Other divine beings (of which there were many) can also be recognised within the city. For example, we have already seen the forum shrine dedicated to Venus Cloacina, a fusion of Venus with Cloacina, an Etruscan goddess of wells and springs. Somewhere nearby was the shrine of Janus Geminus: Janus (who gave his name to the month January) was a god of beginnings and endings, and also doors, and the doors of this shrine were symbolically closed during times of peace: although it is now lost, we saw this monument on a coin issued under Nero in the 60s AD.
Rome was also home to a rich variety of exotic cults, predominantly imported from east Mediterranean provinces including Greece, Turkey, Syria and Egypt. For example, Syrian cults and a Palmyrene sanctuary are documented across the Tiber in Trastevere, the Janiculum and the Vatican, and also within the commercial district next to the Aventine; the Graeco-Egyptian cult of the fertility goddess Isis and her consort Serapis was known on the Campus Martius, with further cults to these figures occurring on the Aventine, Capitoline and the Quirinal. By far the most dominant of all the imported cults was that of Mithras, originating from Mesopotamia, attested at over forty locations including the Baths of Caracalla, the Circus Maximus and the barracks of the Praetorian guard (Castra Praetoria).
Rome also demonstrated an exotic, multi-cultural approach to religion by blending key deities with equivalent figures from the Egyptian world and the Near East. For example, carvings in the Forum of Augustus show the ram-horned hybrid combination of Jupiter with Ammun, the king of the Egyptian gods, associated with both Zeus and Alexander the Great.
In some cases there were specific reasons for the appearance of new deities. One example is the Greek healing god Asclepius (Roman Aesculapius) who, following an outbreak of a major plague in 291BC, received a sanctuary on the Tiber island in the anticipation that he would help save the city. Other gods were introduced during times of war and political crisis: Cybele, the state goddess of Phrygia (Asia Minor), was welcomed to the city in a bid to win divine favour during the second Punic war in the later third century BC; subsequently referred to as Magna Mater (the Great Mother), she received a temple on the prestigious Palatine Hill, reflecting the importance of her cult.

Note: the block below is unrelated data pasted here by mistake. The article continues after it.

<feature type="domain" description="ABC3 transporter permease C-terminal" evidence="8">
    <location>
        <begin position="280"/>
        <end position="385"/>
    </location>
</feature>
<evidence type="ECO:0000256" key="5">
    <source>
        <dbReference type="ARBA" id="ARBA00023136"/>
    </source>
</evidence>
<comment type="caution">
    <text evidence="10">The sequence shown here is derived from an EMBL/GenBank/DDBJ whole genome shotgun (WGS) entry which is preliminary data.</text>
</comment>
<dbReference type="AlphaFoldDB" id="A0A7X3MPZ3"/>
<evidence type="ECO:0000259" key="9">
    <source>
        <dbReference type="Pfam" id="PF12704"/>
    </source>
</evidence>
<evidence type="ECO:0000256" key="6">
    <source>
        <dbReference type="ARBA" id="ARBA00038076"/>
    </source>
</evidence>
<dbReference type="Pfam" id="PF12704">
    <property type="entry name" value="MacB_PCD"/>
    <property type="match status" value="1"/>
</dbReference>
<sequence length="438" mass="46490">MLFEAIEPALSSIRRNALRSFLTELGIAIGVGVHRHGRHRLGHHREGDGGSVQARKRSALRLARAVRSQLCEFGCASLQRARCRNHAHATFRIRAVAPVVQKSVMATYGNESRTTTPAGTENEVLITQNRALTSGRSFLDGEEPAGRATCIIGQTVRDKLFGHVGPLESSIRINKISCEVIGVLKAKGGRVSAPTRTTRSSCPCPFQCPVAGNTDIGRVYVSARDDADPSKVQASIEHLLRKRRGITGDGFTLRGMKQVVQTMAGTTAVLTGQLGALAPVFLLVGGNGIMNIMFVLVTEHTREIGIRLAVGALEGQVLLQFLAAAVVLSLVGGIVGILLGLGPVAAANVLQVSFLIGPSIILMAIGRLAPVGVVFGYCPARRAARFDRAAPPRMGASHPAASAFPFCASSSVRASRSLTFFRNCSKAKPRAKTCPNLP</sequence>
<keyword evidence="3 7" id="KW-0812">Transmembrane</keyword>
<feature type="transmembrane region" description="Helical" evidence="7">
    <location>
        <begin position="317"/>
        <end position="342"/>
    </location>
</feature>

Rome’s religious diversity is therefore very striking. Not only does it hint at the cosmopolitan nature of the city, but also the geographic extent of the Empire. Generally, Rome was open to an extraordinary range of religions, but those that suffered from persecution were those seen as subversive or politically and socially challenging. It was partly for this reason that Christianity was at first persecuted and brutally repressed, for its fundamental beliefs were at odds with the polytheistic pagan religion of Rome and the recognition of the living Emperor as a semi-divine figure.
Figure 2: The Arch of Constantine, located between the Colosseum and the Palatine Hill. © University of Reading
Nevertheless, Constantine’s edict of toleration in AD 313, and his eventual embrace of Christianity, ultimately revolutionised the religious identity of the city and signified the end of pagan Rome which, apart from a few short-lived revivals in the fourth century AD, was subject to a programme of new Christian buildings in the form of churches and basilicas. Constantine’s arch, which we saw in Step 2.8, may hint at this. Despite this profound change that had steadily developed within the city and was then officially recognised, the polytheistic legacy of Rome was so deeply ingrained that in the later fourth and early fifth century AD, the Christian theologian Augustine, echoing the observations of Pliny, wrote:
How can I possibly record in just one section of one book the names of all the gods and goddesses?
Augustine, The City of God 4.8
© University of Reading